Reviewer Gordon Osmond : Gordon is a produced and award-winning playwright and author of: So You Think You Know English--A Guide to English for Those Who Think They Don't Need One, Wet Firecrackers--The Unauthorized Autobiography of Gordon Osmond and his debut novel Slipping on Stardust.
He has reviewed books and stageplays for http://CurtainUp.com and for the Bertha Klausner International Literary Agency. He is a graduate of Columbia College and Columbia Law School and practiced law on Wall Street for many years before concentrating on writing fiction and non-fiction. You can find out more about Gordon by clicking HERE
Figuratively wrapped in the Union Jack, Londoner Oscar Ommayad arrives at Los Angeles International Airport and promptly displays his not-too-nascent jingoism by driving his rented car on the left (the opposite of both meanings of "right") side of the road. Oscar, a student at Brighton Film Polytechnic, is in town as an unpaid intern to film a documentary about the inaugural effort of Cartoon Classics, a new animated feature production company.
At the unimpressive offices of Cartoon Classics in Burbank, Oscar meets mini-mogul Sam Smith and a large group of writers, animators, designers, directors, and publicists who toil under the master's supervision. Equipped with a standard camera and, later, a secret one recording from his chest, Oscar tapes the birth throes of an underwater cartoon feature the title, music, characters, and visuals of which are in a constant state of flux due to pressures of budget, public opinion, competitors, saboteurs, and other factors that seem aligned in an effort to make completion of the project as difficult as possible. It's all very frantic at the end due in some measure to the fact that no member of the entire CC team, including Oscar, knows how to count, at least to ten. (A five-month production period announced on June 13 deadlines on November 13, not October 13.)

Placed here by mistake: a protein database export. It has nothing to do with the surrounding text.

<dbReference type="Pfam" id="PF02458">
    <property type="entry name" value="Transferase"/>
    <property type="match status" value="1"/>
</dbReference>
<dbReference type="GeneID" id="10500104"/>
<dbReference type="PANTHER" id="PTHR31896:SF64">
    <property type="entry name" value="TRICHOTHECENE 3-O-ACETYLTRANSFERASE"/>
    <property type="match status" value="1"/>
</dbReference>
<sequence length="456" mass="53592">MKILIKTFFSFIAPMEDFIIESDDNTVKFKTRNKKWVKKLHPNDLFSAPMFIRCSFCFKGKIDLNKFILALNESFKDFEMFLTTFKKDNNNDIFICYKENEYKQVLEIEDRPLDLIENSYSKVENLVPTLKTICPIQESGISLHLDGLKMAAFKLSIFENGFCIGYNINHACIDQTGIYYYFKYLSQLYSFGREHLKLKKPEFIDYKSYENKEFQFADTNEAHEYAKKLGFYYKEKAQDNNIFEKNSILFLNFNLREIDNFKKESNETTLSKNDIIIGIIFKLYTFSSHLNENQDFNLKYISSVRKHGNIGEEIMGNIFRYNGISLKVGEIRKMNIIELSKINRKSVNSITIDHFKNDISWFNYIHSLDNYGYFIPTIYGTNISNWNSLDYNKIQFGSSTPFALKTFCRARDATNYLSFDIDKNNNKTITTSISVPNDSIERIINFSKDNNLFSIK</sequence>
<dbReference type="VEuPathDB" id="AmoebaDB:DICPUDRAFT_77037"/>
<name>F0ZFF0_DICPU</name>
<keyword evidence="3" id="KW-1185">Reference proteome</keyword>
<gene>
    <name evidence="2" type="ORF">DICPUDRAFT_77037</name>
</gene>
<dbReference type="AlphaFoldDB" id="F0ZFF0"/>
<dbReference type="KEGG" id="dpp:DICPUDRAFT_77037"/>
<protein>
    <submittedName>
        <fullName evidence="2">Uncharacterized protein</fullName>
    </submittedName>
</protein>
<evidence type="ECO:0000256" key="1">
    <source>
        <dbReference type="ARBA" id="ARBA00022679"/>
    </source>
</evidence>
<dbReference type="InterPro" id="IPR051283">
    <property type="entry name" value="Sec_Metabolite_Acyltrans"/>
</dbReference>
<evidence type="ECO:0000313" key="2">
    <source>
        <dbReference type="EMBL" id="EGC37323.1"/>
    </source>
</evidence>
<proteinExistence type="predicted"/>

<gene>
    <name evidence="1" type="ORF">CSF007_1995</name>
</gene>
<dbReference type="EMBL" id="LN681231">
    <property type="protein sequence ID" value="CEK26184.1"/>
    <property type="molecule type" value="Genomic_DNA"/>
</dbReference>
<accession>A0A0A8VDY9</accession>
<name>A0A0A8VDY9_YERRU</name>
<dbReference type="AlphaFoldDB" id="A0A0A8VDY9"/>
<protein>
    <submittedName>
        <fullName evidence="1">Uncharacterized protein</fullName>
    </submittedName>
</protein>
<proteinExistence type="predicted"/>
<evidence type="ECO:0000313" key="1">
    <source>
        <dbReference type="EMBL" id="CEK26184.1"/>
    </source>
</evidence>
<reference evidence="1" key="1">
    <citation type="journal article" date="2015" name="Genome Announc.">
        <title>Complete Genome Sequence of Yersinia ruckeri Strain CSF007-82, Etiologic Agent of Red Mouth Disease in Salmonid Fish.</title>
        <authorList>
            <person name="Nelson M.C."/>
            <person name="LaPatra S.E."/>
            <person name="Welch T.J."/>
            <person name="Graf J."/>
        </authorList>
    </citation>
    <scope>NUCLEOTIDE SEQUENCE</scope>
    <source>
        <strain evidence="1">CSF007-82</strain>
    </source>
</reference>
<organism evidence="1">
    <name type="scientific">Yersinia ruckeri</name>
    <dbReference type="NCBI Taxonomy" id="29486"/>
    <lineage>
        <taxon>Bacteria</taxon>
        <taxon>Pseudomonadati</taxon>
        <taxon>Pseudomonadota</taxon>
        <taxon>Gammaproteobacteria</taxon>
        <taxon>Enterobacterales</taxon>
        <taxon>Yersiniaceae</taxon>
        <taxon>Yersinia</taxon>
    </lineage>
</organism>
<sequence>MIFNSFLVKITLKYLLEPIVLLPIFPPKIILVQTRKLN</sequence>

Oscar's substantial time away from work is spent at an English pub where he takes up with Lassie, a beefy behemoth of a barkeep from Ireland. At 6'2" Lassie is clearly entitled to be called the non-diminutive Lass, but she answers to Lassie, very much like the collie of the same name. When Lassie over performs her alternative function as bar bouncer, the couple relocates to a Russian-owned bar called the Hammer and Sickle, also known sometimes as the Hammer And Sickle, where Lassie is employed by its owner, Sergei.
Oscar's personal life is further complicated by very separate visits from his 15-year-old sister, Octavia, whose behavior makes Lindsay Lohan's seem nun-like, and his Auntie Mame-like mother. No Casey Anthony she, mum is determined to keep track of her daughter even to the point of traveling to revolution-ridden Senegal, where Oscar has fancifully relocated her. No, this is not the cartoon part.
As the real cartoon stumbles towards completion, Oscar attends a dockside auction where he successfully bids on a vintage Jaguar, the prior owner of which was the Duke of Marlborough, who didn't drive it much. In character, Oscar forgets to bid on a Russian juke box that Sergei had commissioned him to acquire.
Although no Sammy Glick or Pal Joey, the central character of Oscar bears many of the trappings of the anti-hero. (The author uses a nom de plume and designates his book as novel rather than memoir, thus making it more comfortable and less personal to identify the barely pre-cancerous warts of his protagonist.) Oscar comes off as a spoiled, irresponsible, and condescending pill. And crowning all of these unappealing attributes is a laughable obsession with Mother England and its hoary traditions, which is especially notable given that Oscar himself is the son of nouveau riche parents who come from countries, Germany and Iraq, that more pedigreed Englishmen have reason to resent.